Flu Vaccination 2019

Help protect yourself and those around you from the flu by getting a flu shot at your local Friendlies. Vaccinations are delivered in a private consultation room by your trusted pharmacist.

Register Your Interest

Be notified when your local Friendlies is taking bookings for 2019

Why choose Friendlies?

At Friendlies we make flu shots easy.

  • Quick and convenient at your local pharmacy
  • Delivered by your trusted pharmacist
  • Available at 30 Friendlies Pharmacies across WA
  • Free for eligible HBF members*
  • While you’re in store, our friendly pharmacists can also provide expert advice about other ways to protect yourself during flu season.

Why register?

Vaccination is the most effective way of preventing and stopping the spread of flu. It will protect you and those around you who may be at increased risk of flu related complications, including older people, pregnant women and those with an underlying medical condition or reduced immunity. Vaccination against the flu reduces the more serious outcomes, like hospitalisations.

It is recommended that people are vaccinated against the influenza virus annually, as the strains of the flu virus change from year to year. This means that even if you were vaccinated against the flu in 2018, for best protection, you should be vaccinated again in 2019. Vaccination is recommended in early Autumn to allow time for immunity to be strengthened before the flu season starts.

Can I get a flu shot?

People aged 18 years or older can be vaccinated at Friendlies. 

Read the full terms and conditions for a Friendlies Flu vaccination.

HOW MUCH DOES A FLU VACCINATION COST?

The cost of a flu vaccination may vary each year. Register your interest and we’ll send you an email confirming when bookings are open and the cost of the vaccination. If you’re an HBF member, you may be fully covered for a flu vac at Friendlies*. 

SKIP-THE-FLU-SEASON

FREQUENTLY ASKED QUESTIONS

What is the flu?

Influenza (often called the flu) is a common, highly contagious virus that affects your respiratory system. It is not the same as the common cold. Symptoms include fever, a cough, sore throat, fatigue, muscle aches, headaches, runny nose and watery eyes.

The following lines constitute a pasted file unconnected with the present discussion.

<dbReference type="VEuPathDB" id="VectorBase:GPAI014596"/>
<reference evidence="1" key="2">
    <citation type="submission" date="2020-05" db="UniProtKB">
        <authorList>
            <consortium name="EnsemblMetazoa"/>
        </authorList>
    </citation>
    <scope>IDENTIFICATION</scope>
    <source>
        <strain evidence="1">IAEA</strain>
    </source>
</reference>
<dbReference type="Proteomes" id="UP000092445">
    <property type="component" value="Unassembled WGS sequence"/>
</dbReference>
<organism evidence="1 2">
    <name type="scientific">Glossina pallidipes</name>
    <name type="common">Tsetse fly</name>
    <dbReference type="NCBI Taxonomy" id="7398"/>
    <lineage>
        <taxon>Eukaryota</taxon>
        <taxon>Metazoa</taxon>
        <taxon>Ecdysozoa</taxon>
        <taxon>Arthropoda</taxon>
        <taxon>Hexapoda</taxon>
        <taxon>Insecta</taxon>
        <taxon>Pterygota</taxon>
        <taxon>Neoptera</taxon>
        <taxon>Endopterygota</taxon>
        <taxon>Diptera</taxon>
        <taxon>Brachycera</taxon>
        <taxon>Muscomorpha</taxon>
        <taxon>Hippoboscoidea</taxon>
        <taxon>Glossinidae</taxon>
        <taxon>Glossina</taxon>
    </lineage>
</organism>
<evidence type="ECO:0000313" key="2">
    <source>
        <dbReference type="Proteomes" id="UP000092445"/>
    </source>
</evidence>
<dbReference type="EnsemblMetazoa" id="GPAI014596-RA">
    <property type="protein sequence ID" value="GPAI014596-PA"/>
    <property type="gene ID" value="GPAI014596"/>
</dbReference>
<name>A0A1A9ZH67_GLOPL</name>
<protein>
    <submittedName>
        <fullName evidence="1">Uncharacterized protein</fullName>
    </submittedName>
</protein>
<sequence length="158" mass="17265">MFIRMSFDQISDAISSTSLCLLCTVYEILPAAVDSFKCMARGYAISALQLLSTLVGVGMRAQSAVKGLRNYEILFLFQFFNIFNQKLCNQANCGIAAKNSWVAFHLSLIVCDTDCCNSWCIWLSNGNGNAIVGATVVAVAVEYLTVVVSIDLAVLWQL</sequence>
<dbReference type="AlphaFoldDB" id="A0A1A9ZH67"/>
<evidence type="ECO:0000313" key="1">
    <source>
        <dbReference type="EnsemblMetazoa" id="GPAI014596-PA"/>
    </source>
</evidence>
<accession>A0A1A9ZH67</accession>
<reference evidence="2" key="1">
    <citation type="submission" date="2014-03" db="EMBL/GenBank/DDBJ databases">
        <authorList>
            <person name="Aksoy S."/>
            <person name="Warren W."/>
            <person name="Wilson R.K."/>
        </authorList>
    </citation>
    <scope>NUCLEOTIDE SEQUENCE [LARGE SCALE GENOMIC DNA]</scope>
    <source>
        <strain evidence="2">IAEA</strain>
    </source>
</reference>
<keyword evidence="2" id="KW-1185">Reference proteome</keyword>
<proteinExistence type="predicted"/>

The flu is a serious disease which can lead to complications and sometimes hospitalisation.

How do you get the flu?

The flu spreads from person to person through the air when someone coughs, sneezes or talks. You can also catch the flu from touching a contaminated surface or someone’s hand with the virus on it and then touching your mouth, eyes or nose.

Who is most at risk of the flu?

People with an underlying medical condition or reduced immunity are most at risk of influenza related complications and should be vaccinated. They include:

  • anyone aged 65 years and over
  • pregnant women (at any stage of pregnancy)
  • Aboriginal and Torres Strait Islander people aged 6 months to less than 5 years and 15 years and over
  • people aged 6 months and over with heart disease, chronic lung disease, chronic neurological conditions, down syndrome, impaired immunity or haemoglobinopathies (blood disorders caused by genetic changes)
  • people with other chronic conditions such as obesity, alcoholism, diabetes and kidney disease
  • residents in nursing homes or other long-term care facilities
  • people who are homeless
  • people with severe asthma who visit hospital frequently
  • children on long-term aspirin therapy
  • people with other chronic illnesses requiring regular medical follow-up or hospitalisation.